Personalized Learning – Armstrong points out that, while tech behemoths claim to offer cusomized learning experiences, teaching driven by algorithms rarely achieves true personalization. Meaningfully personalized learning can be realized through expansion into all the intelligences, allowing students to create not just the product, but also the process. These are the type of experiences we strive to offer at FasTracKids.
Neurodiversity – In an era of explosive diagnosis, education solutions for students with special needs have lagged behind. In his book, Neurodiversity in the Classroom, Armstrong applies MI Theory to emphasize strengths over deficits. Multiple Intelligences allow educators to identify and leverage the strengths of students who have deficiencies in other intelligences. An MI approach gives us refreshing and empowering ways to work around ADHD, dyslexia, and autism to provide kids novel and compelling learning experiences, as well as hope for the future.
State Standards – Given the emphasis on standardized testing and the Common Core, educators can take a Multiple Intelligences approach to help more students succeed. MI Theory holds that the same material can be taught using eight different pathways, so an awareness of these pathways on the part of teachers empowers them to teach Common Core competencies in a variety of ways.
Armstrong’s work is just one stunning example showing how the Theory of Multiple can influence myriad issues in education to improve experiences and outcomes for students. He leverages MI to achieve optimal engagement and practical use of technology in the pursuit of well-rounded learning and the realization of kids’ true potential.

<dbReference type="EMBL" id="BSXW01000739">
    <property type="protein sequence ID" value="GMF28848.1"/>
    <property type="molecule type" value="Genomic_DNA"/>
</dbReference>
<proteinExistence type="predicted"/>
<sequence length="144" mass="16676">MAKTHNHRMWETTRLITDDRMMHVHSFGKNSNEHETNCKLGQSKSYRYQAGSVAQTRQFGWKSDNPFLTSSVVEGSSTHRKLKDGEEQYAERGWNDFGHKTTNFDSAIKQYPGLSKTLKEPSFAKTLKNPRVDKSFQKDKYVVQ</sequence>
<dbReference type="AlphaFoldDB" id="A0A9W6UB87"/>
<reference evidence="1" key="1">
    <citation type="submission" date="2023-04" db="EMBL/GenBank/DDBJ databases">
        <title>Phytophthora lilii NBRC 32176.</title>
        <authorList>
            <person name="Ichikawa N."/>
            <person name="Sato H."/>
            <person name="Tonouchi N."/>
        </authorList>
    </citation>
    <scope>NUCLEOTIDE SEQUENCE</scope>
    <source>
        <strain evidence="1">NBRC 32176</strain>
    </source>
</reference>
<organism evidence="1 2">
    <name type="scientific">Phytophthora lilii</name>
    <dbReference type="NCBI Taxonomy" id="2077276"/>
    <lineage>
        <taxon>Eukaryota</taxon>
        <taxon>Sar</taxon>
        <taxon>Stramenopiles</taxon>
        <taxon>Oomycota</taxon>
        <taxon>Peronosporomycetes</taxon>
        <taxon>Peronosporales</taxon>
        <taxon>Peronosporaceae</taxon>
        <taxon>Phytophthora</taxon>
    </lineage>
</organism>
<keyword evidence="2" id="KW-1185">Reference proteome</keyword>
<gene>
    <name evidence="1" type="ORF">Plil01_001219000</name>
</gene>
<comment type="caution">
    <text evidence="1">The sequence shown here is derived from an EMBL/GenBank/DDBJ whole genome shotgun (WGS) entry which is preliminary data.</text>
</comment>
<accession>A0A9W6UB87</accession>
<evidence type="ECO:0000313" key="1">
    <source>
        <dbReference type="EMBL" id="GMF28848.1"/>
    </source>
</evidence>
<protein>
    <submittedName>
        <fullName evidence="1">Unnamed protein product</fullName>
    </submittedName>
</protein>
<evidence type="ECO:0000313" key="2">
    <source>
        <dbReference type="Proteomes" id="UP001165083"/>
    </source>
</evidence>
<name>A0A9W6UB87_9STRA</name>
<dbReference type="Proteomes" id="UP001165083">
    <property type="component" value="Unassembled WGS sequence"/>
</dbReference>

MI Theory & the FasTracKids Curriculum
At FasTracKids, we agree that a child’s educational journey is best served by teaching in ways the child can learn best. We’ve used MI Theory to develop a multi-media, interactive platform that fully engages children and exposes them to 12 different subject areas using a multisensory approach. FasTracKids strives to facilitate the learning process for each child, and Multiple Intelligences Theory gives us a roadmap for helping children find their unique gifts and talents. We believe that understanding how your child is smart is critical – for them, for their teachers, and for you the parent. Our curriculum transcends the linguistic/logical-mathematical model and complements preschool, homeschool, kindergarten, and first-grade programs by taking a whole-child approach to education.
Well-Rounded from Start to Finish
If you’re just getting to know FasTracKids, it won’t be long before you see MI Theory reflected in the way we work. Our FasTrack Learning Potential Assessment uses Multiple Intelligences to help us pinpoint your child’s learning preferences and discover how he or she learns best. This fun and easy assessment identifies how your child is predisposed to excel so that you – and your child’s teachers – understand how to tap into your child’s tremendous learning potential. Even the makeup of our classrooms reflects a multiple intelligences perspective.
Some of the tools we use to engage students in learning include:
- SMART Boards
- Hands-On Labs
- Video-Recorded Classroom Activities
- Role-Playing Exercises
FasTracKids takes both Gardners’s and Armstrong’s insights to heart by individualizing and pluralizing our teaching as much as possible. With us, leveraging your child’s strongest areas of intelligence won’t happen at the expense of others. We believe that learning is fluid and should not be restricted by labeling a child as a specific type of learner. Rather, we play to your child’s existing strengths while also seeking to develop and build all eight intelligences. We believe that every child has potential in every area of intelligence, and by considering the whole picture, we strive for well-rounded growth.
If your traditional school isn’t helping you understand the ways your child learns best, leveraging those strengths, and achieving a whole-child approach, a program like those offered by FasTracKids could help prevent missed opportunities.